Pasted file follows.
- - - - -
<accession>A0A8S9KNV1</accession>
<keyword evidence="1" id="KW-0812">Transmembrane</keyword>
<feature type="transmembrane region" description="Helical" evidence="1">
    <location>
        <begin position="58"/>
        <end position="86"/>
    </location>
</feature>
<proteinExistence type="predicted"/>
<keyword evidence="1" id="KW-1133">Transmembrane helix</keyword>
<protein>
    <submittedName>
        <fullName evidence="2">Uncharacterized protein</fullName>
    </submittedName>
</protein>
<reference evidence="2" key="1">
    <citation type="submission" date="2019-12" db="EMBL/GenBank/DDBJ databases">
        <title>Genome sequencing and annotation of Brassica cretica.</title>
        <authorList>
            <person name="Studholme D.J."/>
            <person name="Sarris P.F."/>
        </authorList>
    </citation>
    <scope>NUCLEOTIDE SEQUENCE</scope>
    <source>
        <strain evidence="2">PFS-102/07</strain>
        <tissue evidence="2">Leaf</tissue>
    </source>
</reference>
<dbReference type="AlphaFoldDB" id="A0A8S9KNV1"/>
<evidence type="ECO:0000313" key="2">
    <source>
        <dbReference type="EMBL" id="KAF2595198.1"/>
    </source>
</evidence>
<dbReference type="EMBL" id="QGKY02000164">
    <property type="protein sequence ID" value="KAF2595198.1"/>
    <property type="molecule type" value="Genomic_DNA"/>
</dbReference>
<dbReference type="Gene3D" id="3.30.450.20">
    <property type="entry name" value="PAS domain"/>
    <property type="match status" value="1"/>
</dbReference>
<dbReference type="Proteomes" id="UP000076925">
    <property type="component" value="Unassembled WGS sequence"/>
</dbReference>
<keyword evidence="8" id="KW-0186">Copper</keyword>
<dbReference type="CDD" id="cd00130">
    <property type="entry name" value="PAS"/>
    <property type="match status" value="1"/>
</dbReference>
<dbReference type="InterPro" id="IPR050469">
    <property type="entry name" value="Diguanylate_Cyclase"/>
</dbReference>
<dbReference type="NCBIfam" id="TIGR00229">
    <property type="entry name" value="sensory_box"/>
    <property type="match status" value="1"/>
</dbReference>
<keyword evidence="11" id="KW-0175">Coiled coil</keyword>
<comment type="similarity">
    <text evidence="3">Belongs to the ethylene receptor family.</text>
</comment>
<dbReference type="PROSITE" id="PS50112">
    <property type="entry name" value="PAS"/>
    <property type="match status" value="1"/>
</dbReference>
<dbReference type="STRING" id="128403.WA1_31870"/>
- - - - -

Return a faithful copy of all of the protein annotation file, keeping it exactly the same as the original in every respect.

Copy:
<accession>A0A8S9KNV1</accession>
<keyword evidence="1" id="KW-0812">Transmembrane</keyword>
<feature type="transmembrane region" description="Helical" evidence="1">
    <location>
        <begin position="58"/>
        <end position="86"/>
    </location>
</feature>
<proteinExistence type="predicted"/>
<keyword evidence="1" id="KW-1133">Transmembrane helix</keyword>
<protein>
    <submittedName>
        <fullName evidence="2">Uncharacterized protein</fullName>
    </submittedName>
</protein>
<reference evidence="2" key="1">
    <citation type="submission" date="2019-12" db="EMBL/GenBank/DDBJ databases">
        <title>Genome sequencing and annotation of Brassica cretica.</title>
        <authorList>
            <person name="Studholme D.J."/>
            <person name="Sarris P.F."/>
        </authorList>
    </citation>
    <scope>NUCLEOTIDE SEQUENCE</scope>
    <source>
        <strain evidence="2">PFS-102/07</strain>
        <tissue evidence="2">Leaf</tissue>
    </source>
</reference>
<dbReference type="AlphaFoldDB" id="A0A8S9KNV1"/>
<evidence type="ECO:0000313" key="2">
    <source>
        <dbReference type="EMBL" id="KAF2595198.1"/>
    </source>
</evidence>
<dbReference type="EMBL" id="QGKY02000164">
    <property type="protein sequence ID" value="KAF2595198.1"/>
    <property type="molecule type" value="Genomic_DNA"/>
</dbReference>
<dbReference type="Gene3D" id="3.30.450.20">
    <property type="entry name" value="PAS domain"/>
    <property type="match status" value="1"/>
</dbReference>
<dbReference type="Proteomes" id="UP000076925">
    <property type="component" value="Unassembled WGS sequence"/>
</dbReference>
<keyword evidence="8" id="KW-0186">Copper</keyword>
<dbReference type="CDD" id="cd00130">
    <property type="entry name" value="PAS"/>
    <property type="match status" value="1"/>
</dbReference>
<dbReference type="InterPro" id="IPR050469">
    <property type="entry name" value="Diguanylate_Cyclase"/>
</dbReference>
<dbReference type="NCBIfam" id="TIGR00229">
    <property type="entry name" value="sensory_box"/>
    <property type="match status" value="1"/>
</dbReference>
<keyword evidence="11" id="KW-0175">Coiled coil</keyword>
<comment type="similarity">
    <text evidence="3">Belongs to the ethylene receptor family.</text>
</comment>
<dbReference type="PROSITE" id="PS50112">
    <property type="entry name" value="PAS"/>
    <property type="match status" value="1"/>
</dbReference>
<dbReference type="STRING" id="128403.WA1_31870"/>